Quick science update. Two stories caught my eye – or maybe nose? – over the last couple of days. The first was that bacteria smell. And no I’m not talking about the pong of your bashed-up runners or the bin full of rotting vegetation in a heatwave. I mean they actually seem to have a prototype sense of smell – they detect volatile, airborne compounds that you or I would classify as an odour. In this case the bacteria in question sensed some ammonia being given off by other bacteria nearby and they responded by producing slime and changing colour. You just have to love how bacteria don’t hold back in letting their neighbours know how they feel. The study was carried out in Newcastle University and it’s published in Biotechnology Journal if you really want to check it out. As an aside, some commentators have been getting a little sniffy about how reports of the findings talk about bacteria having a ‘sense of smell’ rather than just detecting airborne chemicals, so apologies to anyone offended by the reek in that inference.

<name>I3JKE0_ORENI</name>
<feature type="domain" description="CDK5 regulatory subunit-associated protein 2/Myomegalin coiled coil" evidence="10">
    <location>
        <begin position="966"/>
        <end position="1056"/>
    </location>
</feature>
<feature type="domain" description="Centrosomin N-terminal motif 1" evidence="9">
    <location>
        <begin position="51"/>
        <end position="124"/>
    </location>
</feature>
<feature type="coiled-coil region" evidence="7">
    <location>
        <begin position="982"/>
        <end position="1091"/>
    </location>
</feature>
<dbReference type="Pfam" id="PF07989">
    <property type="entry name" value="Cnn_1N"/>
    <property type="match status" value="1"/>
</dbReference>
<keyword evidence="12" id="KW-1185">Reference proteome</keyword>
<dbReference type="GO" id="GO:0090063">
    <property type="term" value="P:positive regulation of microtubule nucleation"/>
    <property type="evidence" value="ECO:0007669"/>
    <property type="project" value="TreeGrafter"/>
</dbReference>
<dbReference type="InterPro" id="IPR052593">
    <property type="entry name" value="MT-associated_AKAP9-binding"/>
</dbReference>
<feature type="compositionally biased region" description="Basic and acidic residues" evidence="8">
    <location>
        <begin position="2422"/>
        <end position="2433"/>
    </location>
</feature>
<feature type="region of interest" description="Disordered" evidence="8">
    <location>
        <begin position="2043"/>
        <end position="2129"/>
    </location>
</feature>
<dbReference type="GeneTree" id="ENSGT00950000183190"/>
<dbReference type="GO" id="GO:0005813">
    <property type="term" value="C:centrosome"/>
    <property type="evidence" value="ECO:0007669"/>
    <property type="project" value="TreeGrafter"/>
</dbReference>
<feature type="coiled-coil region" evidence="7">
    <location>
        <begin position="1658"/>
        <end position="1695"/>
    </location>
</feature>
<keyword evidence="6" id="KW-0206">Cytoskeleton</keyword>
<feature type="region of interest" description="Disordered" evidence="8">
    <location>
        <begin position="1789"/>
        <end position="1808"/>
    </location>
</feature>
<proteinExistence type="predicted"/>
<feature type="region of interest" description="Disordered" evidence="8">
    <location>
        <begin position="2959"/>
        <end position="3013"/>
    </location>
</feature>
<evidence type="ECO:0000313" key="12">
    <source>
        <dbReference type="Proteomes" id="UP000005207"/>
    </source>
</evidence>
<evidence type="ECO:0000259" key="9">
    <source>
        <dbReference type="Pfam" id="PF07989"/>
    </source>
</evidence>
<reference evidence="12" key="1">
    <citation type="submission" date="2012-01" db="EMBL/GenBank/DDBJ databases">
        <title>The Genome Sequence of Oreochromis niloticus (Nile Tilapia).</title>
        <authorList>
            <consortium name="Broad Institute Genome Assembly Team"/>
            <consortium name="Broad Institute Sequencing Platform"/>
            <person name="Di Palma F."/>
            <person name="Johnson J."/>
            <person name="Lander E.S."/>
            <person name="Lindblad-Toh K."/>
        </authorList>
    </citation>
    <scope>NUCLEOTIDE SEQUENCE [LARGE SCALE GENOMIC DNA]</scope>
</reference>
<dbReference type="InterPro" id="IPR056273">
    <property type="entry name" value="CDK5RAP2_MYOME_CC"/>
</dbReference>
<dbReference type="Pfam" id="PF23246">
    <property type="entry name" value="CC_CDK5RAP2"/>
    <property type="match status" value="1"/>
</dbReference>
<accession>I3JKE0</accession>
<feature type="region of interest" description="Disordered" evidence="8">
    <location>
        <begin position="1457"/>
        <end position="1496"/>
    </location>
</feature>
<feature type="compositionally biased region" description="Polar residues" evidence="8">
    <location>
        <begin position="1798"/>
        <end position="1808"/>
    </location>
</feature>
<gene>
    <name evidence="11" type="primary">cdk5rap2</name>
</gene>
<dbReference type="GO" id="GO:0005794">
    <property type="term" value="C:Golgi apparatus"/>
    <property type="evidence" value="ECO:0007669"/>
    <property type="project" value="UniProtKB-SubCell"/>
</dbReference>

The other smell-related story that popped up on my radar got pushed under my nose late last night when an editor I work with emailed me the link. I can see how he had been intrigued by the headline – Breath Test Could Reveal Cancer. Using a test based on gold nanoparticles scientists were able to detect levels of airborne compounds that increase in cancer patients, and the preliminary study showed the electronic nose could distinguish between healthy and malignant breath. Malignant breath? Yikes.